The atmosphere and period from costumes, wardrobe and hair are convincing enough as is the dialogue spoken.  Each period of time under different masters is given equal screen time.  The audience is exposed to the brutality and inhumanity of the white masters.  McQueen (himself black) is not shy to show the lashings the slaves receive or the torture undergone that include rape, verbal abuse and human degradation.  Yet the dialogue also examines the feelings and points of view of both the whites and the slaves.

Performances are often more than not outstanding.  Surprisingly, the best ones come from the actors playing the good masters rather the cruel ones.  The best of these belong to British actor Benedict Cumberbatch (recently voted sexiest man alive) as master John.  Sympathetic to Plank, he also shows his vulnerability to been exposed to the discrimination of the white man.  Paul Dana and Paul Giamatti also shine as an abusive supervisor and slave buyer respectively.  Producer Brad Pitt give himself a cameo as an important character in the film.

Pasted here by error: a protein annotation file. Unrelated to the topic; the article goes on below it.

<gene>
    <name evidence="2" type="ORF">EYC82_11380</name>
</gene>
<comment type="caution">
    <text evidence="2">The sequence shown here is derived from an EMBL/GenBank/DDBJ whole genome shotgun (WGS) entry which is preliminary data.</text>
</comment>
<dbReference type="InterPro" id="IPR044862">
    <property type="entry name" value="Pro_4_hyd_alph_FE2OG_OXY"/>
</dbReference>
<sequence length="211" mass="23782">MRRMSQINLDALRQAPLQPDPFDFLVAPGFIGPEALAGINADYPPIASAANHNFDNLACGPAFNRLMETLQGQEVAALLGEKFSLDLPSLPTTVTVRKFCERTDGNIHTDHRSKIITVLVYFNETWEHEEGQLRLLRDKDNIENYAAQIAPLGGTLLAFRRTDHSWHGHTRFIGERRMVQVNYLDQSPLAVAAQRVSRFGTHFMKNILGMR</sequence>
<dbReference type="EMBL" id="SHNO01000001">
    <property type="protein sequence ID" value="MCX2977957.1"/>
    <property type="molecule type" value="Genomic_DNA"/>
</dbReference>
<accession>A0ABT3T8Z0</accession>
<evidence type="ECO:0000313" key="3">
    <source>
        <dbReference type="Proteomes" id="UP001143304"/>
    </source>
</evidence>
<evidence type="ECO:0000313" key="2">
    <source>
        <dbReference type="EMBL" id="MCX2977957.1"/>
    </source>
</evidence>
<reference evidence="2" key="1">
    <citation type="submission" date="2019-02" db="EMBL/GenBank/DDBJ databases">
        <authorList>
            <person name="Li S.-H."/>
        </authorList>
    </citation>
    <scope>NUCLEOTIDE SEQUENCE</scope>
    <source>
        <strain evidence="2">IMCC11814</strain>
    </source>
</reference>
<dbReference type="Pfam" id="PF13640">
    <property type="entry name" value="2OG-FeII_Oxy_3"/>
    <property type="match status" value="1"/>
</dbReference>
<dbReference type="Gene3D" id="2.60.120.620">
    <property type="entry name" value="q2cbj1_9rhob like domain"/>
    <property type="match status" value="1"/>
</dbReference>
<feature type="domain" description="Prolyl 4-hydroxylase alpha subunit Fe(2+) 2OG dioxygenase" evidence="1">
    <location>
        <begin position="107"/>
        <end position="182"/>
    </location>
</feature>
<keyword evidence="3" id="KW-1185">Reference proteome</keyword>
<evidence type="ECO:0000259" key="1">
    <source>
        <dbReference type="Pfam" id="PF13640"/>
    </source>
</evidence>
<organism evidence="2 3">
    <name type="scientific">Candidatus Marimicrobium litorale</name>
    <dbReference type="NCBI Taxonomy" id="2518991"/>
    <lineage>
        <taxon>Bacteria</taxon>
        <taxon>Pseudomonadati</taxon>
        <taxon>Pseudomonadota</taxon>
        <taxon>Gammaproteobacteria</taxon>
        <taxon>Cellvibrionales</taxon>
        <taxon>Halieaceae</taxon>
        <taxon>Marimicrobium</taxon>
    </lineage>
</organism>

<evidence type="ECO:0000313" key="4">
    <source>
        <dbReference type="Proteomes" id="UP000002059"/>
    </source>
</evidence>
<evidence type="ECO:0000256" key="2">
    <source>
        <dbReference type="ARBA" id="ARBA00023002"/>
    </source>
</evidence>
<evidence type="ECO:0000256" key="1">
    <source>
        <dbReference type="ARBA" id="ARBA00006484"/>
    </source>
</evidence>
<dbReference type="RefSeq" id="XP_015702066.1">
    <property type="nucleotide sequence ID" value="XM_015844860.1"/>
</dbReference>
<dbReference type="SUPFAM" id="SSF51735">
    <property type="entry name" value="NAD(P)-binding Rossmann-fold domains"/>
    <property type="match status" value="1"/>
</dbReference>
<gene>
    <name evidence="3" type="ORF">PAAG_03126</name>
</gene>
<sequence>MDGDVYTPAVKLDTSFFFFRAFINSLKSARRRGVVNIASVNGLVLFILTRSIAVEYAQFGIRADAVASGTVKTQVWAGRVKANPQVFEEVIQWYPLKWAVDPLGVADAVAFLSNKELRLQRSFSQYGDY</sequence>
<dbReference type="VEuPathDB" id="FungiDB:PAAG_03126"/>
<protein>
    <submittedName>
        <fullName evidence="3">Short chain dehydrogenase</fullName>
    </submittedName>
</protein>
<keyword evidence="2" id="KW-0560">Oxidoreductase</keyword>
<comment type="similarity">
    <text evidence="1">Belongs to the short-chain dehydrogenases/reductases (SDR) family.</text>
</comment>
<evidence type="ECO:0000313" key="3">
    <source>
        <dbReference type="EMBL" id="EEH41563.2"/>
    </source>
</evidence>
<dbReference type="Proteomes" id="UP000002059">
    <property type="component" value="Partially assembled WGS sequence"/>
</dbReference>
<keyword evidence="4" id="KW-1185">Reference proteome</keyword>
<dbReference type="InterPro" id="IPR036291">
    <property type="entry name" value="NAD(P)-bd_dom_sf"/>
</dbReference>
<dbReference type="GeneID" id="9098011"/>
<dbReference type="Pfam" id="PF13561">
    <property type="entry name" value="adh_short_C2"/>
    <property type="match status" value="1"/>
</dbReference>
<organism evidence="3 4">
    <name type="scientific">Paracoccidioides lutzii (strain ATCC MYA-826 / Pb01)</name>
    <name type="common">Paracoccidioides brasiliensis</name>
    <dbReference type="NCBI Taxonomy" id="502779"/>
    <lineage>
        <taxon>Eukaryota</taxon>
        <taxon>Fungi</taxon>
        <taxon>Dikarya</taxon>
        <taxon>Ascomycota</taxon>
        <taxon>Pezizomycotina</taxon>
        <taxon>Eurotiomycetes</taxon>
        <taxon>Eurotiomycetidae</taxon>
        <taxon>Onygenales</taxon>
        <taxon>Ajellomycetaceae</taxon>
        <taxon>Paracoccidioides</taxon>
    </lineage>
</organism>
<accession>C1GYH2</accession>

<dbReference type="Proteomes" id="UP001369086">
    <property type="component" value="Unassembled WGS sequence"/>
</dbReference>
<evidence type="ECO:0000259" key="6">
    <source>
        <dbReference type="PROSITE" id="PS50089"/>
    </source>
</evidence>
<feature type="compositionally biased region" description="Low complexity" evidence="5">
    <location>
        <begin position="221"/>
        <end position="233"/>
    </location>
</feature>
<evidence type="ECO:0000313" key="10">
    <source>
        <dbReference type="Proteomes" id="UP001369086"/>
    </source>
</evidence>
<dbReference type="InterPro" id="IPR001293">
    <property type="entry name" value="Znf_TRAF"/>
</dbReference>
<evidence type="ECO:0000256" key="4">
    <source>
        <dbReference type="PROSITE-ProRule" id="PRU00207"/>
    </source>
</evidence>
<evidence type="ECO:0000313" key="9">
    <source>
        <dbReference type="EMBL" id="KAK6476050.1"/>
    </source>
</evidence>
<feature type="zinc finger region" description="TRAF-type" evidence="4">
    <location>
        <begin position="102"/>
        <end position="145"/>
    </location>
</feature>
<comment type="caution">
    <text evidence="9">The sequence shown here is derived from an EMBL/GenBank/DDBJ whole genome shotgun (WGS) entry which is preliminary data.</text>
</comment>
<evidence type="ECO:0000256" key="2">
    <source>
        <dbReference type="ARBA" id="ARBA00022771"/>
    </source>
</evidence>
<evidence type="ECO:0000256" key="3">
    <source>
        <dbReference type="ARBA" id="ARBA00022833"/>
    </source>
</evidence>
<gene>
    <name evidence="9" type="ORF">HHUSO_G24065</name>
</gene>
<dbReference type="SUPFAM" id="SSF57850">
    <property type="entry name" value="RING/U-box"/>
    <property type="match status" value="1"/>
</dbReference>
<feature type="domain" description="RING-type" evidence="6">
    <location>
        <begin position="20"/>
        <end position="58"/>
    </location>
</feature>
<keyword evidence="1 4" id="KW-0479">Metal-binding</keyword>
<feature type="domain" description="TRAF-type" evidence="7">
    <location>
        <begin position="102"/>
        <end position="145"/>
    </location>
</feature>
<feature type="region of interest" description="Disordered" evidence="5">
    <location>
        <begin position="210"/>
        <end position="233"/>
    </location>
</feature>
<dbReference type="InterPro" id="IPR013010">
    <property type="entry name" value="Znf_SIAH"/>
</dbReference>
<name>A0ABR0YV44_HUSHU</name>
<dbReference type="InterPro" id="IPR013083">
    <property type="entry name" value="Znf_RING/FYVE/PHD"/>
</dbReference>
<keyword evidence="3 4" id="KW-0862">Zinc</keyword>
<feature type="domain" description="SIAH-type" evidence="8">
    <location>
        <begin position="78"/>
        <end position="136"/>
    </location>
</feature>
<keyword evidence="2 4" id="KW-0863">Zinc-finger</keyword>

It is only during the last few minutes of the film that Plank is finally freed.  The last few moments in which he is rescued as a free man are priceless high drama.  The film should do wonders at the box-office judging that tickets were being sold on eBay at $300 each for the sold out performances during TIFF.  Bu it is no doubt not an easy film to watch, (and even more so than Tarrantino’s  DJANGO UNCHAINED) because of the sensitive content of black slavery.







Best Film Opening: The Fifth Estate

Best Film Playing: Blue Jasmine

Bes Comedy: This is The End

Best Foreign: Les Salauds (Bastards)

Best Animation: Turbo

Best Action: Escape Plan

Best Documentary: Design One: Lella and Massimo Vignelli